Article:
Bugs Be Gone!

Yep, it’s that time of year. The weather is getting hot, we just had record-setting rainfall, and the kids are outside when the sun is going down. And guess what…your kids are covered in bug bites. Because of our generally mild winter and the recent heavy rains, the bug season is here in full force and will be one of the worst ever. So, what can you do? Today we will discuss the various bugs that are causing trouble in south Alabama, ways to reduce mosquito growth around your house, how to protect your kids, and what to do if you or your child gets bitten.

 


There are lots of bugs that can cause trouble down here. Of course we all know about mosquitoes, but we have also seen an increase in red bugs (they live in pine straw or hay), ticks, fleas, yellow flies and “no-see-ums.” While the various bug bites are annoying, luckily, there is low risk of something serious happening. Everyone has heard of Lyme disease from tick bites, but it is very rare in south Alabama. Everyone has also heard of West Nile disease from mosquito bites, but again, very rare. You can also have bug bites get a secondary bacterial infection like MRSA. Now, just because they are rare doesn’t mean that these can’t occur, so with any bites, be on the lookout for any fever, red streaks, red target looking lesions, headache or altered mental status.

So what can you do to prevent your child from getting bitten? First, mosquitoes hatch in water, so if there is any standing water near your house, they will be there. After every rain, walk around your property and dump out any standing water to reduce growth. Next, try to avoid having your kids outside during peak bug times—dawn and dusk. If your kids are going to go outside, it’s a good idea to have them covered up in light colored, long sleeve (if possible) clothing and you can try to “hide them” from the mosquitoes by wiping them down with dryer sheets or spraying them with a mosquito repellent containing 5% or less of DEET.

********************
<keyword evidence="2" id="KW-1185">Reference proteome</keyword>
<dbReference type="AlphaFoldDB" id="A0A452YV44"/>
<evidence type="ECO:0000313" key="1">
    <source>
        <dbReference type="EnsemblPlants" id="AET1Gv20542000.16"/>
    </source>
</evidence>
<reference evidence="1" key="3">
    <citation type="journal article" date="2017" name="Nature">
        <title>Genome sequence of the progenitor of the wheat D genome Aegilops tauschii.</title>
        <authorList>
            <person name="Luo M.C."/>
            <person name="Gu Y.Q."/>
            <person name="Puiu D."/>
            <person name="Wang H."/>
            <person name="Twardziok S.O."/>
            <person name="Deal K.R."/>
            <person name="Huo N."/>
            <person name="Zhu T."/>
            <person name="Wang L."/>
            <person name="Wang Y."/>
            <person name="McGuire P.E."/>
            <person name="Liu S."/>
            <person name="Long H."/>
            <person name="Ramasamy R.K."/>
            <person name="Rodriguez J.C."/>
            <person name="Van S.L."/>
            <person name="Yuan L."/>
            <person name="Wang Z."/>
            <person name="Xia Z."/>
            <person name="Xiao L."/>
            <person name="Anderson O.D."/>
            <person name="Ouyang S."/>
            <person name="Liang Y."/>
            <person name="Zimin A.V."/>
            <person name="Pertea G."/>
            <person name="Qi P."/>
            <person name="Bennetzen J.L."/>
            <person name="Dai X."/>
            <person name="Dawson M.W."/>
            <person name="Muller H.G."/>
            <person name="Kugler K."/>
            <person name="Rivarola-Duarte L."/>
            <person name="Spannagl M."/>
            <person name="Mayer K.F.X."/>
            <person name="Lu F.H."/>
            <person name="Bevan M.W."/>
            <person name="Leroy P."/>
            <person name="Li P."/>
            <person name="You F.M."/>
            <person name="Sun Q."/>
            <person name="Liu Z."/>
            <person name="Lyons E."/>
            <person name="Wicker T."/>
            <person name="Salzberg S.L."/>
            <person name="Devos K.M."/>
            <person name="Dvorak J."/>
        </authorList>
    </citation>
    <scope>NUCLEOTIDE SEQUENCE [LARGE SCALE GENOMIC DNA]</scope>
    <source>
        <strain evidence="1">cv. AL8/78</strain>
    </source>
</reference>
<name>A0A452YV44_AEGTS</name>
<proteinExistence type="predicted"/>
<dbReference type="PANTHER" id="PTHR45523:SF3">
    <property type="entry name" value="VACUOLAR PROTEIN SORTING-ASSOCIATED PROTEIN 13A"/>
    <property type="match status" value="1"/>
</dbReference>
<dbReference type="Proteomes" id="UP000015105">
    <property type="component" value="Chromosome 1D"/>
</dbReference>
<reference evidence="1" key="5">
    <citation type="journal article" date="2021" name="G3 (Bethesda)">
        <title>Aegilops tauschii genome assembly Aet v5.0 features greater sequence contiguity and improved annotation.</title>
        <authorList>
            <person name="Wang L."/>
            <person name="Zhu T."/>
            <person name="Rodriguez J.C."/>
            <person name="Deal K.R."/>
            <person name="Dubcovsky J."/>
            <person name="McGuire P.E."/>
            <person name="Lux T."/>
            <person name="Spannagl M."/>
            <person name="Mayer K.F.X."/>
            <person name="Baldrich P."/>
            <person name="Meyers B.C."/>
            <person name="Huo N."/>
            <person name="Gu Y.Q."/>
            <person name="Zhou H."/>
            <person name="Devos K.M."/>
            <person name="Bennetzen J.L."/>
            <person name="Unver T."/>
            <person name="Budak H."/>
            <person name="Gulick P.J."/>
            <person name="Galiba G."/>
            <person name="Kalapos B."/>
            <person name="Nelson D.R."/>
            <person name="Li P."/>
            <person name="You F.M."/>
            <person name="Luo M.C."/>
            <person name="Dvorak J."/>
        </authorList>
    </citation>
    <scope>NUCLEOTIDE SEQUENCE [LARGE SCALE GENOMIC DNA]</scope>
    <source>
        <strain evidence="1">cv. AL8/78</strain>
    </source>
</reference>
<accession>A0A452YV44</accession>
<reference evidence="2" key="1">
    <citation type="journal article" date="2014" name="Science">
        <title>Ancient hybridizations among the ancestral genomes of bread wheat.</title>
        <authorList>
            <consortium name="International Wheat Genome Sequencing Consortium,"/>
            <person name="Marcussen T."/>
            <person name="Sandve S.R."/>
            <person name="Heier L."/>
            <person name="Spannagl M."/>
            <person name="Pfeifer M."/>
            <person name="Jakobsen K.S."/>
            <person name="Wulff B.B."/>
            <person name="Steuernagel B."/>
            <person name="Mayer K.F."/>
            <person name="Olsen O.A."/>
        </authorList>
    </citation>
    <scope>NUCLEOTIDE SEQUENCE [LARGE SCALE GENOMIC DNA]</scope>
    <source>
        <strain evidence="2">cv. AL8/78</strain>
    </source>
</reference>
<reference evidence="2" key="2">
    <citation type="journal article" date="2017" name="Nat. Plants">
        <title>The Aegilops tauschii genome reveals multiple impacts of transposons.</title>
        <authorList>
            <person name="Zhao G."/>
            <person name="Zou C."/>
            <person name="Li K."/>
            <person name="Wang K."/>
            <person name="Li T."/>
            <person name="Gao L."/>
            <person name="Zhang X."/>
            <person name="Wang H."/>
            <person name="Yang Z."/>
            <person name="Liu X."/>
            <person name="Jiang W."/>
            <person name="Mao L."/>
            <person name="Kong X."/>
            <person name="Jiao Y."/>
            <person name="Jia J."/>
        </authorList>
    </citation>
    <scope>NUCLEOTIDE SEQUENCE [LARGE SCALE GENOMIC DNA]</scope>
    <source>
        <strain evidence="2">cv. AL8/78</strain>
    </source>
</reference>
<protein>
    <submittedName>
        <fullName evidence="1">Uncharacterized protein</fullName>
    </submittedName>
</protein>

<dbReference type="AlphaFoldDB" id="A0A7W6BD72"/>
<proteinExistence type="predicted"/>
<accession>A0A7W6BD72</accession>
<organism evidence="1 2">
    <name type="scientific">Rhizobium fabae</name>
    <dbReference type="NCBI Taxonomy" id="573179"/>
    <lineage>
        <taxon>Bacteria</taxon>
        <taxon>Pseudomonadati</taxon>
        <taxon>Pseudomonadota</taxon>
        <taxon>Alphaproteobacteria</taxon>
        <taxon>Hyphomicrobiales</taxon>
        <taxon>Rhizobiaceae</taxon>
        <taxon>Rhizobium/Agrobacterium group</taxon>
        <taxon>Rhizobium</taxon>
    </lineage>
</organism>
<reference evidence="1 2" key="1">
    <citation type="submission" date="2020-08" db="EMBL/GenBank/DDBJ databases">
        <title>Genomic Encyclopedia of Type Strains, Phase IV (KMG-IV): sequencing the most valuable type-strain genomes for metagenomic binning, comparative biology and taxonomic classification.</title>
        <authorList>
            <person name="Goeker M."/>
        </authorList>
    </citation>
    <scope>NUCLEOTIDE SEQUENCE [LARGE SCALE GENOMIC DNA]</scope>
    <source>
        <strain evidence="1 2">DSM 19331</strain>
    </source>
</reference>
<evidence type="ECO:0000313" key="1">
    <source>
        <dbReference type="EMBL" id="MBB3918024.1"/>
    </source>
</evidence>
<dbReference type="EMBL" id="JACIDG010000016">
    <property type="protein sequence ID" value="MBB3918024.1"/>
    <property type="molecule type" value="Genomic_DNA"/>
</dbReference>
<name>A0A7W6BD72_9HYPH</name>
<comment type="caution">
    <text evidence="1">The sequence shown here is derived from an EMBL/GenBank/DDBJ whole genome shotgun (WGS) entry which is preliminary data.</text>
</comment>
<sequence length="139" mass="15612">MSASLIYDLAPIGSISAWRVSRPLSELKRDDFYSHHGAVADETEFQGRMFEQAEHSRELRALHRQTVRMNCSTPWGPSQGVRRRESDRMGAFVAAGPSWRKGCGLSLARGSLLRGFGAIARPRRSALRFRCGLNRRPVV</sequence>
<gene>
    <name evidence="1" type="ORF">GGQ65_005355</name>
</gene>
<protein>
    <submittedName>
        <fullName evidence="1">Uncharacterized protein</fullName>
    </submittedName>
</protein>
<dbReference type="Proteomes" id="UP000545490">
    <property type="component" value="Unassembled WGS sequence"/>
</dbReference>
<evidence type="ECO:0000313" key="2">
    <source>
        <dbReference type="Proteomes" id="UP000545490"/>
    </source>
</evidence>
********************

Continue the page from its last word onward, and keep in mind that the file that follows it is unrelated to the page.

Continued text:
Parents always ask me why some people get bitten by bugs, and others don’t get bitten at all. There are a lot of theories and scientists haven’t definitively answered the questions, but basically some people release certain hormones that attract bugs and some people release hormones that actually hide you or repel them. It’s all based on your genes, so you can blame your parents. I also have people tell me all the time that their kids are allergic to bug bites (I don’t mean bees or hornets—those are real) and they need allergy testing. Well, not really. You can’t be “allergic” to mosquito bites per se, but you can have what we call a large local reaction to the bites in that your histamine system reacts very strongly and produces a lot of swelling.

So, what can you do if your child does get bitten? I always tell folks to carry a small tube of topical Benadryl cream or steroid cream if you are going to be in a high risk area. Check your kids frequently and put a small dab on each bite and it will stop it from becoming a large, swollen area. Sometimes, a collection of bites can really lead to some impressive swelling and you have to give your child an anti-histamine by mouth. Look on the back of the bottle and follow the instructions. If you don’t see you child’s age or weight, then contact you healthcare provider. If any of the above serious reactions occur, then definitely call them! In the end, the bugs are here to stay, so prevent what you can and treat them if you see them. Check out some resources at cdc.gov and mobilecountyhealth.org and put on sunscreen!

 

 

 

Robert L. Rux, M.D.

Robert L. Rux, M.D. is a Board Certified Pediatrician at Magnolia Springs Pediatrics. Originally from Mobile, he attended medical school at The University of Alabama School of Medicine (UAB) and completed residency at The Children’s Hospital of Alabama (UAB). He is married to Jaime and has three children, Adler, Walker and Mary McAtee.

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